Purpose. To assess glutamine/glutamate (Glx) and lactate (Lac) metabolism using proton magnetic resonance spectroscopic imaging (1H-MRS) in order to differentiate between adrenal gland nodules and masses (adenomas, pheochromocytomas, carcinomas, and metastases). Materials and Methods. Institutional review board approval and informed consent were obtained. A total of 130 patients (47 men) with 132 adrenal nodules/masses were prospectively assessed ( years). A multivoxel system was used with a two-dimensional point-resolved spectroscopy/chemical-shift imaging sequence. Spectroscopic data were interpreted by visual inspection and peak amplitudes of lipids (Lip), choline (Cho), creatine (Cr), Lac, and Glx. Lac/Cr and Glx/Cr were calculated. Glx/Cr was assessed in relation to lesion size. Results. Statistically significant differences were observed in Glx/Cr results between adenomas and pheochromocytomas ( ), however, with a low positive predictive value (PPV). Glx levels were directly proportional to lesion size in carcinomas. A cutoff point of 1.44 was established for the differentiation between carcinomas larger versus smaller than 4 cm, with 75% sensitivity, 100% specificity, 100% PPV, and 80% accuracy. Lac/Cr results showed no differences across lesions. A cutoff point of −6.5 for Lac/Cr was established for carcinoma diagnosis. Conclusion. Glx levels are directly proportional to lesion size in carcinomas. A cutoff point of −6.5 Lac/Cr differentiates carcinomas from noncarcinomas.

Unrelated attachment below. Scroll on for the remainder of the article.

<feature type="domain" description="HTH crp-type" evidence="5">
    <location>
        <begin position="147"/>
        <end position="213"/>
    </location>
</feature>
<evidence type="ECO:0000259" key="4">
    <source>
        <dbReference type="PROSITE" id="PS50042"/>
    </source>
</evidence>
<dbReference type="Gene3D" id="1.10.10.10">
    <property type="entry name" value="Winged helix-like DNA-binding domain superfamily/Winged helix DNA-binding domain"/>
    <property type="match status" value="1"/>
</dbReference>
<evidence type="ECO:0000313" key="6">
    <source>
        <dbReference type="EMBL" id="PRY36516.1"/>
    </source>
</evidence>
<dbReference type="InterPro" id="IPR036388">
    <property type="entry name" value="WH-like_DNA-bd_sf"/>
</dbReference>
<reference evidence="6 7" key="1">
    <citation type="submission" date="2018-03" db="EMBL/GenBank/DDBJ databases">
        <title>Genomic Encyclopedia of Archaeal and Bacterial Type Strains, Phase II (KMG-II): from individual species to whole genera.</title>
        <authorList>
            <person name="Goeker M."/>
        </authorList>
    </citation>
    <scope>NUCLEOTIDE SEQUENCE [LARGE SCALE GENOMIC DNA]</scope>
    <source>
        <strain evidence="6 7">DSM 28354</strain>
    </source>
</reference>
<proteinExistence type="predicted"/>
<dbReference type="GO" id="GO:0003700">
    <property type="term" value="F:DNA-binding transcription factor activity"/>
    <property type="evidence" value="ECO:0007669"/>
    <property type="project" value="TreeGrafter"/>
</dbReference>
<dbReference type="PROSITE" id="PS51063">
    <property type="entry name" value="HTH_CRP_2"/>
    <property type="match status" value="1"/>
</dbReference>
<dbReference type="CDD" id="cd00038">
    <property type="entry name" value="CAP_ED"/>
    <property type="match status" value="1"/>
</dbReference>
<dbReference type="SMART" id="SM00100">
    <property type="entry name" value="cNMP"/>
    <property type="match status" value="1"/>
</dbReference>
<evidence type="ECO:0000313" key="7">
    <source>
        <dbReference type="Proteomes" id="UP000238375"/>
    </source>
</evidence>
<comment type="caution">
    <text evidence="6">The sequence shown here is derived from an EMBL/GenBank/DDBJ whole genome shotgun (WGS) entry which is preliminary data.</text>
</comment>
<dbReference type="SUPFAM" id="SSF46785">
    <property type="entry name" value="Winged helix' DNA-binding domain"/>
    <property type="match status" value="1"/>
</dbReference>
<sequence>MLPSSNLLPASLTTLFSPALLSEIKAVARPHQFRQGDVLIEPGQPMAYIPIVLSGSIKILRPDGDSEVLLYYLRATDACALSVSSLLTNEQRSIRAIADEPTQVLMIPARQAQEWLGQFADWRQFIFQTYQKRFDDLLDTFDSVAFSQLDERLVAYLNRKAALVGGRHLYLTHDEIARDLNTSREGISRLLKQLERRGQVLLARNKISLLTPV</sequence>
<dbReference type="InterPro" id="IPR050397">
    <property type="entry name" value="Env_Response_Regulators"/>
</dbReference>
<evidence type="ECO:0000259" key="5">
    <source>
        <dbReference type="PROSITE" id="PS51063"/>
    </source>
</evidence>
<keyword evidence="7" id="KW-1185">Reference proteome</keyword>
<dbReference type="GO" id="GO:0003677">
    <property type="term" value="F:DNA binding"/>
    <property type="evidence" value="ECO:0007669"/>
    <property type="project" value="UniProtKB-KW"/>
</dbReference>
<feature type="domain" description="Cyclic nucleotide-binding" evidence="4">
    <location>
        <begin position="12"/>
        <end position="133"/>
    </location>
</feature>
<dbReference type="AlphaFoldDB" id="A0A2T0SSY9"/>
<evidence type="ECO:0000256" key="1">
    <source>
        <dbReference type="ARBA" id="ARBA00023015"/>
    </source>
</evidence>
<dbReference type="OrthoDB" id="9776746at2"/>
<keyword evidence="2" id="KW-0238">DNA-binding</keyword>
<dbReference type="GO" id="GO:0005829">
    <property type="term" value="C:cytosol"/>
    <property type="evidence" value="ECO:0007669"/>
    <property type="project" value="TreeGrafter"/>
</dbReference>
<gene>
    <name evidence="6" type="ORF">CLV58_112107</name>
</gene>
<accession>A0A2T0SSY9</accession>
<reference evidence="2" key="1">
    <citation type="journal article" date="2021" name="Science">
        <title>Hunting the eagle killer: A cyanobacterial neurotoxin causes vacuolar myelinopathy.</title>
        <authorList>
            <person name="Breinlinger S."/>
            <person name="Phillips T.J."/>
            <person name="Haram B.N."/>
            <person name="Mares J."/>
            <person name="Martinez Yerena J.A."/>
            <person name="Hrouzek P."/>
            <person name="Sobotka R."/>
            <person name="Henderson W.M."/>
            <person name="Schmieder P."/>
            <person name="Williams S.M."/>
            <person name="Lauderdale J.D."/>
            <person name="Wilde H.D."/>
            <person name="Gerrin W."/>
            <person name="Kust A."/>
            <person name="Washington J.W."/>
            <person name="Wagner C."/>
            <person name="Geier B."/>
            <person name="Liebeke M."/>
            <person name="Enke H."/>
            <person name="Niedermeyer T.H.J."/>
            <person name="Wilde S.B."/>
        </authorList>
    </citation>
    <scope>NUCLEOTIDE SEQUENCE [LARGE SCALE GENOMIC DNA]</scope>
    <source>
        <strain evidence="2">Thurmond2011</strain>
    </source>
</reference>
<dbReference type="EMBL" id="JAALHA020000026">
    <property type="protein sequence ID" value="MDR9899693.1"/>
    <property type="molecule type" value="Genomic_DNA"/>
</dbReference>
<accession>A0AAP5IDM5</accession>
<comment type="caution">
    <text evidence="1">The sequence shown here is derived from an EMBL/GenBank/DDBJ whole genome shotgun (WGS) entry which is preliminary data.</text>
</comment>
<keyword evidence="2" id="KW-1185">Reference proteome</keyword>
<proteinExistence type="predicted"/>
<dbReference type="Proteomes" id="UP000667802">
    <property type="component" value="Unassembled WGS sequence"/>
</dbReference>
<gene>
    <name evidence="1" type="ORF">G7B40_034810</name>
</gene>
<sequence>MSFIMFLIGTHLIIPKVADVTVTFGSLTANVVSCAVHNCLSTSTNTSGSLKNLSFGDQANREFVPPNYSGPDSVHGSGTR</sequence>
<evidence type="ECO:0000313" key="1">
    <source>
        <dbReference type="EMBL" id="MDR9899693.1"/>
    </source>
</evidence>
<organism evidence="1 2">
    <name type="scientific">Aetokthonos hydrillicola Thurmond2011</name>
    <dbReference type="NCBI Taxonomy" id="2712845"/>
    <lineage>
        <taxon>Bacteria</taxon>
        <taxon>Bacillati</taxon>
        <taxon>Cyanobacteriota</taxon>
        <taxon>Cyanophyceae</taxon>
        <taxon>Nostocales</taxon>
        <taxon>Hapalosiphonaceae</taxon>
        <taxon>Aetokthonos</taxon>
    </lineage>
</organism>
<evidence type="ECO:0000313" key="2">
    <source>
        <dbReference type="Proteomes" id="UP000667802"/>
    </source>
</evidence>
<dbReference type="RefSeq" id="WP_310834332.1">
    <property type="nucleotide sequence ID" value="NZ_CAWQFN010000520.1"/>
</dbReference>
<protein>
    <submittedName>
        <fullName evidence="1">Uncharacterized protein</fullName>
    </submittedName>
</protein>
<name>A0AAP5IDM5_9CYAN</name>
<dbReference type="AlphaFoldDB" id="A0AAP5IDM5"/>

1. Introduction

Proton magnetic resonance spectroscopic imaging (1H MRS) has become increasingly consolidated as a noninvasive and risk-free procedure for disease followup [1]. 1H MRS assessment is based on metabolite levels present in a certain volume as shown on magnetic resonance imaging (MRI) scans.

In a previous study, we reported our initial experience in distinguishing adrenal adenomas, pheochromocytomas, adrenocortical carcinomas, and metastases based on 1H MRS data, using histological/computed tomographic findings and followup data as [2]. Since then, several protocol improvements have been implemented in our institution, which have allowed the inclusion of new metabolites in the analysis, namely, lactate (Lac) and the glutamine/glutamate complex (Glx) [3].